United States District Court, E.D. Arkansas, Western Division
PROPOSED FINDINGS AND RECOMMENDED
VOLPE UNITED STATES MAGISTRATE JUDGE.
recommended disposition has been submitted to Chief United
States District Judge Brian S. Miller. The parties may file
specific objections to these findings and recommendations and
must provide the factual or legal basis for each objection.
The objections must be filed with the Clerk no later than
fourteen (14) days from the date of the findings and
recommendations. A copy must be served on the opposing party.
The district judge, even in the absence of objections, may
reject these proposed findings and recommendations in whole
or in part.
Wendy Ellen Bayless, has appealed the final decision of the
Commissioner of the Social Security Administration to deny
her claim for disability insurance benefits and supplemental
security income. The Administrative Law Judge (ALJ) concluded
Plaintiff had not been under a disability within the meaning
of the Social Security Act, because jobs existed that
Plaintiff could perform despite her impairments. (Tr. 17-27.)
review function is extremely limited. A court's function
on review is to determine whether the Commissioner's
decision is supported by substantial evidence on the record
as a whole and to analyze whether Plaintiff was denied
benefits due to legal error. Long v. Chater, 108
F.3d 185, 187 (8th Cir. 1997); see also, 42 U.S.C.
§ 405(g). Substantial evidence is such relevant evidence
as a reasonable mind might accept as adequate to support a
conclusion. Richardson v. Perales, 402 U.S. 389, 401
(1971); Reynolds v. Chater, 82 F.3d 254, 257 (8th
assessing the substantiality of the evidence, courts must
consider evidence that detracts from the Commissioner's
decision as well as evidence that supports it; a court may
not, however, reverse the Commissioner's decision merely
because substantial evidence would have supported an opposite
decision. Woolf v. Shalala, 3 F.3d 1210, 1213 (8th
history of the administrative proceedings and the statement
of facts relevant to this decision are contained in the
respective briefs and are not in serious dispute. Therefore,
they will not be repeated in this opinion except as
necessary. After careful review of the pleadings and evidence
in this case, I find the Commissioner's decision is
supported by substantial evidence and recommend
Plaintiff's Complaint be DISMISSED.
was fifty-six years old at the administrative hearing. (Tr.
35.) She testified she went as far as the twelfth grade in
school but says her “education level was around the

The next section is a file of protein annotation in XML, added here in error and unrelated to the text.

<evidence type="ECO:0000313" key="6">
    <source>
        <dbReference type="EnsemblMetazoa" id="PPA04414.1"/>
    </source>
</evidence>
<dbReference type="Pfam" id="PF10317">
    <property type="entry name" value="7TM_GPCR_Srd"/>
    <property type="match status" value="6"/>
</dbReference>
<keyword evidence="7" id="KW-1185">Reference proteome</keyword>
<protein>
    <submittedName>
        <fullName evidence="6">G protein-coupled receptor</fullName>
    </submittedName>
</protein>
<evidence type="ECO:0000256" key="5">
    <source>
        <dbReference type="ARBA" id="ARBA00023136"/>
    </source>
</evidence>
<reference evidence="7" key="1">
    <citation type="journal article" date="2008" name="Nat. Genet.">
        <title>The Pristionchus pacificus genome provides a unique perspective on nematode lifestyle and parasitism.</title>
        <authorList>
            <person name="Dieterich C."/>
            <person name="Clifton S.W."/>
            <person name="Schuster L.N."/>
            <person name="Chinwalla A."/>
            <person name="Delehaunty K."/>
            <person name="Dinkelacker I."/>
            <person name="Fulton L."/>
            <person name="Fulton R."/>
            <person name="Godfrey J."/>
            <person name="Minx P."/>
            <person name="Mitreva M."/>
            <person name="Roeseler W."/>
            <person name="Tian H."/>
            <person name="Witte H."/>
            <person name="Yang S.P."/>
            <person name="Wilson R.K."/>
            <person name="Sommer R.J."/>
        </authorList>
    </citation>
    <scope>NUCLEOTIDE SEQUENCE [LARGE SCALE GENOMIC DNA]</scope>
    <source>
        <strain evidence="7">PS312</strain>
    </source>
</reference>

fourth grade.” (Id.) Although she says her
education level was limited, she also testified she was not
enrolled in special education classes. (Tr. 36.) Ms. Bayless
has no past relevant work. (Tr. 25, 39.)
found Ms. Bayless had not engaged in substantial gainful
activity since June 1, 2014 - the alleged onset date. (Tr.
19.) She has “severe” impairments in the form of
“possible borderline intellectual functioning,
depression and anxiety.” (Id.) The ALJ further
found Ms. Bayless did not have an impairment or combination
of impairments meeting or equaling an impairment listed in 20
C.F.R. Part 404, Subpart P, Appendix 1. (Tr. 20-21.)
determined Ms. Bayless had the residual functional capacity
to perform “work at all exertional levels except she is
limited to unskilled work involving superficial interpersonal
contact.” (Tr. 21.) Because Ms. Bayless has no past
relevant work, the ALJ utilized the services of a vocational
expert to determine if other jobs existed in significant
numbers that Plaintiff could perform despite her impairments.
(Tr. 54-56.) With the assistance of the vocational expert,
the ALJ concluded Plaintiff could perform the jobs of poultry
icer, machine packager, and stamper. (Tr. 26.) Accordingly,
the ALJ determined Ms. Bayless was not disabled. (Tr. 26-27.)
Appeals Council denied Plaintiff's request for a review
of the ALJ's decision, making his decision the final
decision of the Commissioner. (Tr. 1-3.) Plaintiff filed the
instant Complaint initiating this appeal. (Doc. No. 2.)
support of her Complaint, Plaintiff argues the ALJ's
residual functional capacity assessment was flawed. (Doc. No.
10 at 5-10.) Ms. Bayless raises several points in advancing
her argument, but this case really rests on whether the ALJ
correctly analyzed her abilities based on her activities of
daily living. The ALJ's decision is largely based on the
fact Mr. Bayless is the caregiver of her elderly mother. (Tr.
24-25.) The ALJ concluded:
The claimant's activities of daily living and adaptive
functioning do not support a finding of disability. The
claimant lives with family and appears to essentially
maintain the household in regard to preparing meals and
performing household chores. She manages herself as well as
providing care to her elderly mother who reportedly has some
degree of dementia. The claimant's described activities